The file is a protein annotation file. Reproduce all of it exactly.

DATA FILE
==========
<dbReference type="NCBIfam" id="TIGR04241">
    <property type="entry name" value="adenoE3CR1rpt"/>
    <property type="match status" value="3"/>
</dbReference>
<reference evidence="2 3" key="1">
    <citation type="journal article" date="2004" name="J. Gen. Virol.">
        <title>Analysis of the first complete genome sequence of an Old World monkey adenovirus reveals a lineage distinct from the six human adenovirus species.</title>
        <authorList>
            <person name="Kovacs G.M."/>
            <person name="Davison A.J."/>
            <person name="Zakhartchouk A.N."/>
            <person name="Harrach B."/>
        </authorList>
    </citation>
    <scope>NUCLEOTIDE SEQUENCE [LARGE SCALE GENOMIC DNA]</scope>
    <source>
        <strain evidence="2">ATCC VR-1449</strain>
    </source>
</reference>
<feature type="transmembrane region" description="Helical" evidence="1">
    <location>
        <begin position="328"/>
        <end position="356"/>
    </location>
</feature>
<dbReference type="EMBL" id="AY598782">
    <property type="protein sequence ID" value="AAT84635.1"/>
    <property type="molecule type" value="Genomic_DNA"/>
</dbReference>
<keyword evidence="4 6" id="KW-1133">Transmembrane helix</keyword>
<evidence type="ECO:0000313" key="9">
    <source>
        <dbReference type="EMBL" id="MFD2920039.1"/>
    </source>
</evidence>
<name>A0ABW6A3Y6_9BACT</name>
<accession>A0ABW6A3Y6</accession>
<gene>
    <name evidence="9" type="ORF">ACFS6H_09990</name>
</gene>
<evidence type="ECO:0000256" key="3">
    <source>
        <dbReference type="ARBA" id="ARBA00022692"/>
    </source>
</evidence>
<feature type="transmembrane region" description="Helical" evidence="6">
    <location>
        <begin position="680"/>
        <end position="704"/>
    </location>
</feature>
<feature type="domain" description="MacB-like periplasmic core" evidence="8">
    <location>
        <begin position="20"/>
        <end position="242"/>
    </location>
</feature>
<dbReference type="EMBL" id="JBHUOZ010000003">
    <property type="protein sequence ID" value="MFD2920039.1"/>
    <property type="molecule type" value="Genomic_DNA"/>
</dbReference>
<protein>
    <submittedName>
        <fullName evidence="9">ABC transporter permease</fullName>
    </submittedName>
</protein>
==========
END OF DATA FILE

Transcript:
<dbReference type="NCBIfam" id="TIGR04241">
    <property type="entry name" value="adenoE3CR1rpt"/>
    <property type="match status" value="3"/>
</dbReference>
<reference evidence="2 3" key="1">
    <citation type="journal article" date="2004" name="J. Gen. Virol.">
        <title>Analysis of the first complete genome sequence of an Old World monkey adenovirus reveals a lineage distinct from the six human adenovirus species.</title>
        <authorList>
            <person name="Kovacs G.M."/>
            <person name="Davison A.J."/>
            <person name="Zakhartchouk A.N."/>
            <person name="Harrach B."/>
        </authorList>
    </citation>
    <scope>NUCLEOTIDE SEQUENCE [LARGE SCALE GENOMIC DNA]</scope>
    <source>
        <strain evidence="2">ATCC VR-1449</strain>
    </source>
</reference>
<feature type="transmembrane region" description="Helical" evidence="1">
    <location>
        <begin position="328"/>
        <end position="356"/>
    </location>
</feature>
<dbReference type="EMBL" id="AY598782">
    <property type="protein sequence ID" value="AAT84635.1"/>
    <property type="molecule type" value="Genomic_DNA"/>
</dbReference>
<keyword evidence="4 6" id="KW-1133">Transmembrane helix</keyword>
<evidence type="ECO:0000313" key="9">
    <source>
        <dbReference type="EMBL" id="MFD2920039.1"/>
    </source>
</evidence>
<name>A0ABW6A3Y6_9BACT</name>
<accession>A0ABW6A3Y6</accession>
<gene>
    <name evidence="9" type="ORF">ACFS6H_09990</name>
</gene>
<evidence type="ECO:0000256" key="3">
    <source>
        <dbReference type="ARBA" id="ARBA00022692"/>
    </source>
</evidence>
<feature type="transmembrane region" description="Helical" evidence="6">
    <location>
        <begin position="680"/>
        <end position="704"/>
    </location>
</feature>
<feature type="domain" description="MacB-like periplasmic core" evidence="8">
    <location>
        <begin position="20"/>
        <end position="242"/>
    </location>
</feature>
<dbReference type="EMBL" id="JBHUOZ010000003">
    <property type="protein sequence ID" value="MFD2920039.1"/>
    <property type="molecule type" value="Genomic_DNA"/>
</dbReference>
<protein>
    <submittedName>
        <fullName evidence="9">ABC transporter permease</fullName>
    </submittedName>
</protein>